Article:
Many of the chemicals present in common household items were never adequately tested for safety. Now a coalition of health experts and consumer advocates is calling for more urgent action on the issue on the part of U.S. regulators.

The group, Project TENDR (Targeting Environmental NeuroDevelopment Risks), released a consensus statement in the journal Environmental Health Perspectives. In it, they called for a new approach in which chemical additives receive scrutiny in much the same way as drugs - which need to jump a few hoops before they can win regulatory approval.

"We as a society should be able to take protective action when scientific evidence indicates a chemical is of concern, and not wait for unequivocal proof that a chemical is causing harm to our children," says the group in the statement. It names a number of chemicals that are considered harmful to healthy brain development in children, based in part on reports from the Centers for Disease Control and Prevention (CDC).

Lead - A highly toxic metal that has long been known to damage the brain and central nervous system. Even low levels of exposure to lead in children can lead to impaired intelligence growth and behavior control issues. Old buildings may still harbor lead paint and lead pipes, which can contaminate tap water.

Phthalates - Also known as plasticizers, phthalates are additives used to give plastic materials greater flexibility. These industrial chemicals can be found in many plastic bottles and containers, including food packaging. Phthalates are associated with impaired brain development in girls.

Polybrominated diphenyl ethers (PBDEs) - These flame retardant chemicals have been phased out of use in U.S. factories, but many households products that are still around contain these additives. PBDEs can be found in drapes, carpets, upholstery, furniture foam, fabrics, and plastic casings used to house TVs and computers. Prenatal exposure to PBDEs is associated with lower intelligence and increased hyperactivity.

Organophosphate pesticides (OPs) - Originally developed to be toxic nerve agents for warfare, OPs were later put to widespread use in agriculture. They have yet to be phased out of use in America; "33 million pounds were still applied in 2007 alone," reports Project TENDR. Long-term exposure to OPs has been linked to autism and Attention Deficit Hyperactivity Disorder (ADHD). The best way to safeguard against OP contamination in your produce may be to buy organic vegetables and fruit.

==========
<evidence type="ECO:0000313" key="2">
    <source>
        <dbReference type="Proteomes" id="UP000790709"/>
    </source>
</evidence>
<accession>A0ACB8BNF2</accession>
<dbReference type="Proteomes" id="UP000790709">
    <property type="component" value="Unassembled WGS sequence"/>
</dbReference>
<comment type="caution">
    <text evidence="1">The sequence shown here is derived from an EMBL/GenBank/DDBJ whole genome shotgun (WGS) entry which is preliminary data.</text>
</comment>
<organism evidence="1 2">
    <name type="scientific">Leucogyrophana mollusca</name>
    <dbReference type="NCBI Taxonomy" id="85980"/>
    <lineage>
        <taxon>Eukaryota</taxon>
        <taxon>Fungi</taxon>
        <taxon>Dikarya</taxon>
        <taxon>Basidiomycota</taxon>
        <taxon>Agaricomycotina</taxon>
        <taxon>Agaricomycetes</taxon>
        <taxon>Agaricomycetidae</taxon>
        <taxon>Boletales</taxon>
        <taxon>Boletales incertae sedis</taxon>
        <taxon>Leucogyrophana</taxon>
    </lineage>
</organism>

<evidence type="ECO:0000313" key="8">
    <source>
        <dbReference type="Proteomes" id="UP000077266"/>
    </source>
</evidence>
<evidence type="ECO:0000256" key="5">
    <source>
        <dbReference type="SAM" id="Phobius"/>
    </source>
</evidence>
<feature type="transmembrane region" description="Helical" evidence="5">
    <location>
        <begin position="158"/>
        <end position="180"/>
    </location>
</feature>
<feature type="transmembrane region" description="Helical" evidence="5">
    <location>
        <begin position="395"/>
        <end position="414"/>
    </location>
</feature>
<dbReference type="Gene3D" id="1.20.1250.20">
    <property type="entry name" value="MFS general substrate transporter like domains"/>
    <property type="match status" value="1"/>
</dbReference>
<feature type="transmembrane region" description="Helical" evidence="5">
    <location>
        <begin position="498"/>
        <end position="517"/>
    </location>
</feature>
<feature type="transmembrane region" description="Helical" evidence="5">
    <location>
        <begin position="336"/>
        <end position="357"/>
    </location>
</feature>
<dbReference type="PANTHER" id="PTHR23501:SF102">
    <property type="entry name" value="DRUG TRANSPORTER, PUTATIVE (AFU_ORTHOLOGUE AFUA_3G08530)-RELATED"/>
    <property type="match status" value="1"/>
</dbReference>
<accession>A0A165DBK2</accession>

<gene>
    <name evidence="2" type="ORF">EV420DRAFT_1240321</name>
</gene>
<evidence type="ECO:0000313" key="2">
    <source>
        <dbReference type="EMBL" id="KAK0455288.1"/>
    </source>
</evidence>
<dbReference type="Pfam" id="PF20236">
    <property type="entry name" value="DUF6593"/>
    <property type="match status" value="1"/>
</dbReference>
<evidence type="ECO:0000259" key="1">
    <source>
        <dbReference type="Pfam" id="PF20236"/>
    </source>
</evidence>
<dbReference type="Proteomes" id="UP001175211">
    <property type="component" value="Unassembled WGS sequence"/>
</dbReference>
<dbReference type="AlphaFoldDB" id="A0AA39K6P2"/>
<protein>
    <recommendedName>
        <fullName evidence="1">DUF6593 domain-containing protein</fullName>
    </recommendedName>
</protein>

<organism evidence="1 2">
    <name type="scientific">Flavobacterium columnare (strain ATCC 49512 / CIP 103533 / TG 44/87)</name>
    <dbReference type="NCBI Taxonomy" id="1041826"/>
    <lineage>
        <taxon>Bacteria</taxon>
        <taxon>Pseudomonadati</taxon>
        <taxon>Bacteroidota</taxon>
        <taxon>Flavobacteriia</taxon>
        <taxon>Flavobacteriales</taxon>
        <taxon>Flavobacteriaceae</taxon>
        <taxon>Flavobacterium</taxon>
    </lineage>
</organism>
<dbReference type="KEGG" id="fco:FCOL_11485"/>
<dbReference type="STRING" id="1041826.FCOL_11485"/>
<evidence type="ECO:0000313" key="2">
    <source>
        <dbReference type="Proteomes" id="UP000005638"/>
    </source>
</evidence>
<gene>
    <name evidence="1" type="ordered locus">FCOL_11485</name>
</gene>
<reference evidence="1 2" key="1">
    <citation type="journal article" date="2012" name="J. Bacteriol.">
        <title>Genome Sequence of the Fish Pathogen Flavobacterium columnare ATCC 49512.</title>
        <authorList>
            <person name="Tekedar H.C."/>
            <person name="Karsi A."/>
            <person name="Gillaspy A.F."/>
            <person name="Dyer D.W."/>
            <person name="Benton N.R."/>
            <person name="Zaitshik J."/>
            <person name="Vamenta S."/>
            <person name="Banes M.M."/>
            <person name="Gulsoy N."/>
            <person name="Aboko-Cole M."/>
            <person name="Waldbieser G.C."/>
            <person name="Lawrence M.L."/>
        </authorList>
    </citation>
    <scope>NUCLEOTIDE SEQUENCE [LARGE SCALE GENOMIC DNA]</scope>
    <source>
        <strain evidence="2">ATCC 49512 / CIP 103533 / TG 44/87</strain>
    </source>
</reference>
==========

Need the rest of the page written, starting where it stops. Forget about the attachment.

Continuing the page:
Combustion-related air pollutants - These are by-products from the burning of fossil fuels such as oil, gasoline, coal and natural gas. They comprise particulate matter, nitrogen dioxide, polycyclic aromatic hydrocarbons (PAHs), formaldehyde, benzene and many other toxic chemicals. Air pollution's effects on children's development may include impaired intelligence, mood disorders and autism.

Mercury - This highly toxic chemical can cause brain damage and intellectual impairment. It is found in all kinds of fish, although some contain higher mercury levels than others. Consumer Reports advises against consuming shark, swordfish, king mackerel, gulf tilefish, orange roughy and marlin. Young children are advised to limit their intake of tuna, and to stay away from sushi made from tuna.

Project TENDR warns against a seventh chemical as well: polychlorinated biphenyls (PCBs). They were once in widespread use as coolants and lubricants in electrical equipment. In 1977, PCBs were banned in the U.S., but not eliminated - these chemicals can persist in the environment for decades. Heavy PCB exposure is associated with an increased risk of liver cancer and skin cancer.